Advice on treating wood

Discussion in 'General Figure Talk' started by sippog, May 30, 2012.

  1. sippog PlanetFigure Supporter

    Country:
    United-Kingdom
    I know there are some woodworkers amongst the members, can anyone help me with this?

    I have some 'rounds' cut from a felled plum tree that I think would make great bases. I want to treat them to stop them drying out and splitting. Any advice? I was thinking Danish or Teak oil but perhaps I should varnish. I want something that doesn't darken them too much.

    Thanks for your help(y)

    wood.jpg
  2. Einion Well-Known Member

    Is the wood green (unseasoned) David? I'm not familiar with the properties of plum but generally speaking you'd want to season the wood before use - stack the rounds with spacers and let them air dry* for a good long while (months at least).

    *Outdoors but covered, or in an unheated garage or shed if there's good air flow. Then take them indoors to acclimate for a while before applying a finish.

    Einion
    Wings5797 likes this.
  3. sippog PlanetFigure Supporter

    Country:
    United-Kingdom
    Hi Einion

    Thanks for responding.

    The tree was cut down over a year ago and the bit of trunk I'm using has been left outdoors but undercover most of that time. I brought the off-cuts inside a couple of weeks ago.

    It doesn't look 'green' to me but what do I know.

    I suppose the point is I just want to use the pieces as bases (rather than anything 'proper') so make them look a little prettier and stop them drying out too much and cracking. Would a wood oil do that, do you think?

    Your help appreciated, David
  4. housecarl A Fixture

    Country:
    United-Kingdom
    If it is still damp David, it won't take oil anyway.
    I'd machine it in to the sizes you want, let them dry slowly, then use your oil of choice.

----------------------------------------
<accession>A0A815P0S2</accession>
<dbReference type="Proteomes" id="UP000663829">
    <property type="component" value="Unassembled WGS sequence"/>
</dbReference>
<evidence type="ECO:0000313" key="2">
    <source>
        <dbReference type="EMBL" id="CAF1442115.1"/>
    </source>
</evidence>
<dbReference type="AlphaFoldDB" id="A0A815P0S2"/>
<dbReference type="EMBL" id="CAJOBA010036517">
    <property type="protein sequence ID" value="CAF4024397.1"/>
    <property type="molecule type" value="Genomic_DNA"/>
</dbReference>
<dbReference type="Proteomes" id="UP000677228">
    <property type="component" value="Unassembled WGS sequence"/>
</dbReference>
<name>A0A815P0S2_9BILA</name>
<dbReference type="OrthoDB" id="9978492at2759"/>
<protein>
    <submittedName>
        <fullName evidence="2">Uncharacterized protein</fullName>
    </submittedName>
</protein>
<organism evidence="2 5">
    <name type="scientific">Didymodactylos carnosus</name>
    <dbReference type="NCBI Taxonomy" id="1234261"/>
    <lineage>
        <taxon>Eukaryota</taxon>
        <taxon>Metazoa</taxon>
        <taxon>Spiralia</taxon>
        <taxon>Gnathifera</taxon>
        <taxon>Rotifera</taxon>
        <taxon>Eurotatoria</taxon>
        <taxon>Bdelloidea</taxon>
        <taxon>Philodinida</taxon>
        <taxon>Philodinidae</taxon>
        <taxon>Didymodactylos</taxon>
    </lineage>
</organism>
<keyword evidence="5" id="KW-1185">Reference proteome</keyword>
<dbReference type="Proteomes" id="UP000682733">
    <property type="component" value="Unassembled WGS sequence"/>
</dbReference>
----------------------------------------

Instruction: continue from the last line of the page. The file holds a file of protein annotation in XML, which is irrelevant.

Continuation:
If you dry it too quickly, you'll cause splitting,
    Carl.(y)
  5. Richie A Fixture

    Country:
    United-Kingdom
    Hi David,
    Why not give member "chippy" a shout - the name does exactly what is says on the tin.
    cheers
    Richie
  6. tbolt7 New Member

    Country:
    United-States
    David,
    A great way to prevent the wood from drying out is to wax it. This will prevent it from drying out to quick, which will prevent it from cracking or checking. After your certain that it has dryed enough, you can use Tung oil to bring out the natural wood colors. In reality the only way to tell if it is dry enough is to use a moisture meter, costly if you are not going to use it on a regular basis. Ideal moisture content for working and finishing is between 6% to 8%, which if aired dryed can take a couple of years. If you have any other questions, you can contact me and I'll be glad to help.

    Todd
    Wings5797 likes this.
  7. Einion Well-Known Member

    Well you can't tell by looking unfortunately, but the wood has had a good start since the tree was felled more than a year back.

    Although cracks occur when drying it's not just about the wood going dry, as mentioned above wood is supposed to dry out for use - it's really wet when green. Some cracks are inevitable, due to internal flaws in the wood and any change in internal moisture content will start them off no matter how slowly it's done.

    Anyway, the faces of your cut rounds are all end grain, so moisture loss was/is very fast from them compared to lengths cut from the same log. As they've been indoors for a few weeks they may already be at equilibrium with your humidity, that's more time than is usually considered sufficient to acclimate wood to the indoors RH.

    So I think you could at least try finishing one off, see how it fares. Once it's smoothed you can finish with just oil, but I'd recommend either a thin coat of shellac or varnish first (acts as a sanding sealer). Alternatively just use a few coats of good polyurethane varnish, the first diluted a bit the second two at full strength.

    Einion

    P.S. If you want to slow the drying you can use oil but the best way is with wax because it's far less water-permeable. This is used commercially to slow moisture loss, particularly from end grain but sometimes from an entire piece if it's small (not with a thin film by the way, usually the ends are dipped into a vat of molten wax so there's quite an amount on the surface).
  8. sippog PlanetFigure Supporter

    Country:
    United-Kingdom
    Thanks for all the advice - as I said, much appreciated.

    The wood looks pretty dried out to me so I might try just varnishing one piece and oiling another and see what happens. I thought I'd leave the bark on a few - for the extra rustic look - so varnish would work better.

    In the end, it's all an experiment. I can cut more pieces if needs be.

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